Investors are on the hunt for income, which has led many to the WisdomTree Emerging Markets Local Debt (NYSEARCA:ELD) exchange traded fund. Emerging countries are touting the highest growth rates and in turn, are supporting a middle class that cultivates domestic economic growth.
"In the past few years, emerging-markets equities and bonds have become a larger portion of investors' portfolios. In the past year, the emerging-markets debt category has grown by $24 billion which is a 36% increase in assets in the category. This demand is because of stronger economic growth in emerging markets compared with meager growth from the developed world," Timothy Stratus for Morningstar wrote in a recent article.
ELD is an ETF that allows investors returns consisting of income and capital appreciation. The fund invests in local debt denominated in the local currencies of various emerging markets, according to WisdomTree. Countries represented include Brazil, Chile, Columbia, Mexico, Poland, South Africa and South Korea to name a few. Currently, ELD yields 5.2%.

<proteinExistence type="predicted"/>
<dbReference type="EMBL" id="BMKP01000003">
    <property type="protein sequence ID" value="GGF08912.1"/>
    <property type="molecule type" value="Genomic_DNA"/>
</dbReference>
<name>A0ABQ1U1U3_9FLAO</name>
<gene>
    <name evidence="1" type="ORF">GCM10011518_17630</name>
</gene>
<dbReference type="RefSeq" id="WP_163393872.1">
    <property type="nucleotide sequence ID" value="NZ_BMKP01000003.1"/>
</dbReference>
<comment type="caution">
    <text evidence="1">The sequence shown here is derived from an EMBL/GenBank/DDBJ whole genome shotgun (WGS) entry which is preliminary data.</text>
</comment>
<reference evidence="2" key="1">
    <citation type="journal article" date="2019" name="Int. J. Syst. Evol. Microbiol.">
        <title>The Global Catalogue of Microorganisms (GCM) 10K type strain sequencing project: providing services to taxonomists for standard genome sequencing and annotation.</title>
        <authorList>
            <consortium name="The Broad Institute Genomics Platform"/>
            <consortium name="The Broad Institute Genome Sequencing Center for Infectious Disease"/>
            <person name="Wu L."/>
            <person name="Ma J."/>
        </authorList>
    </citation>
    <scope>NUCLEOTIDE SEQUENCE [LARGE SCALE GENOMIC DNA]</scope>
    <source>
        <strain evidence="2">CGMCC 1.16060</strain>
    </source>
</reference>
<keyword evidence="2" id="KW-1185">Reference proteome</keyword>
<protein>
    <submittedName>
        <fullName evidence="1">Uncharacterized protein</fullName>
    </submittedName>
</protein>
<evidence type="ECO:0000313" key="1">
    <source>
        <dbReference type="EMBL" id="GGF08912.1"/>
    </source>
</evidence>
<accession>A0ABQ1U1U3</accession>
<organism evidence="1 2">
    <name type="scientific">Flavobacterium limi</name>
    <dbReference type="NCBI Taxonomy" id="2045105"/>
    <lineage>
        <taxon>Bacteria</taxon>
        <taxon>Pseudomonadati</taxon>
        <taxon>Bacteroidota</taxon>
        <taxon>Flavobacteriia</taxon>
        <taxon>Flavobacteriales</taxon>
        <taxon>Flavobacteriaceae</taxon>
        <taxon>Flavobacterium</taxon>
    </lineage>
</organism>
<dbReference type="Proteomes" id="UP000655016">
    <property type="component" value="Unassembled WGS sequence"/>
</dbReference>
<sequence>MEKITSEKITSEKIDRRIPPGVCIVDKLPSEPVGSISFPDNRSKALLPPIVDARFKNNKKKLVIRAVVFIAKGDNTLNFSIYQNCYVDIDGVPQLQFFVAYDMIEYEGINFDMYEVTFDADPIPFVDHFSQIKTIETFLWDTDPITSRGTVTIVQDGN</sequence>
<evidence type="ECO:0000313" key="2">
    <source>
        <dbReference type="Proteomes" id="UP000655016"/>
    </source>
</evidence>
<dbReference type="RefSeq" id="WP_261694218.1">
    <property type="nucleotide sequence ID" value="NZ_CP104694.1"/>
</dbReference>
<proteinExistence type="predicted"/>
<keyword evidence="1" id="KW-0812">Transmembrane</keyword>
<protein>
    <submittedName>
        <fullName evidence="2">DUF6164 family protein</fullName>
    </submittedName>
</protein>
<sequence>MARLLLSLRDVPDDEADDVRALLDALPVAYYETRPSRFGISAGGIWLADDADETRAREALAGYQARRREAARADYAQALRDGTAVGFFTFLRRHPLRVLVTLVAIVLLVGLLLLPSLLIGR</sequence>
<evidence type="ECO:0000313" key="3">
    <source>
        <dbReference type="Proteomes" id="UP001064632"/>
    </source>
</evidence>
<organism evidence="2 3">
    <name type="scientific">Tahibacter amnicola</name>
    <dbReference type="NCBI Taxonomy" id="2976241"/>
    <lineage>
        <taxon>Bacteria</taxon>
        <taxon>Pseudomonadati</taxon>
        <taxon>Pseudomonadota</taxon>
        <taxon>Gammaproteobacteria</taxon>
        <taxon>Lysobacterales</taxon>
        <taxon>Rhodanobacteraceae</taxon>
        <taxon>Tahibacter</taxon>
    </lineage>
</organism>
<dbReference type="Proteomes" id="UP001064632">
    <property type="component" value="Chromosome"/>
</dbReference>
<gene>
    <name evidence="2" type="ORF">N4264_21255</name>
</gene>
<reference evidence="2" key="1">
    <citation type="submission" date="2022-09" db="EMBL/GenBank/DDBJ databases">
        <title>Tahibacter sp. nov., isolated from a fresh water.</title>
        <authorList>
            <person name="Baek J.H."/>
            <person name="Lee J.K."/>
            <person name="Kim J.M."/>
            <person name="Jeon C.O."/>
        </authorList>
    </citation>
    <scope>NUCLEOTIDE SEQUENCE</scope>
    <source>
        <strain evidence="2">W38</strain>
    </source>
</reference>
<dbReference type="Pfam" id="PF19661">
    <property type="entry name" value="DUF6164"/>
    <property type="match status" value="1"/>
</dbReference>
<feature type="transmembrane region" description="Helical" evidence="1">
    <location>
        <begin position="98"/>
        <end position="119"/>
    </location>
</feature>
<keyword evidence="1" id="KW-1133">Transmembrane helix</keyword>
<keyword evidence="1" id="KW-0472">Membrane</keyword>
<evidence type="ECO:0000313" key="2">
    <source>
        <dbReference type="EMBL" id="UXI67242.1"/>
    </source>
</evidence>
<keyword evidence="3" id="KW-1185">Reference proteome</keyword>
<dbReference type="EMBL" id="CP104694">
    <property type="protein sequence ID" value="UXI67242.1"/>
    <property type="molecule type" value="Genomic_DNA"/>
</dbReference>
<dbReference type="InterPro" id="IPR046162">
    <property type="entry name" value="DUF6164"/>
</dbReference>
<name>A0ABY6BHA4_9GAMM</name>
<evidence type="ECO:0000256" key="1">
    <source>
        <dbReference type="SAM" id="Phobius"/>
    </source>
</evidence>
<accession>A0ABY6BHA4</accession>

Foreign fixed income is a fairly new asset class that is catching investors attention. Emerging markets are looking at higher growth rates and comparatively low debt levels. Over the past 12 years, the trend of emerging economies depending on those that are developed has changed, and the emerging middle classes found in overseas nations are supporting their own growth, reports Strauts.
It is for this reason that sovereign wealth is expected to grow and investment in overseas debt is attracting assets. In turn, emerging economies are able to maintain steady fiscal policies, a higher savings rate and a growing private pension system, which reinforces the wealth.
However, emerging markets do pose more political and economic risk than a developed market. Most emerging countries do not have a strong Democratic following and have been notorious for defaulting on their debt as soon as stress presents itself.
As usual, with a fixed income product, interest rate risk is present. Plus, currency risk is a factor with ELD. Local currency bonds are riskier than U.S. bonds, so more volatility is evident with ELD.
WisdomTree Emerging Markets Local Debt
Tisha Guerrero contributed to this article.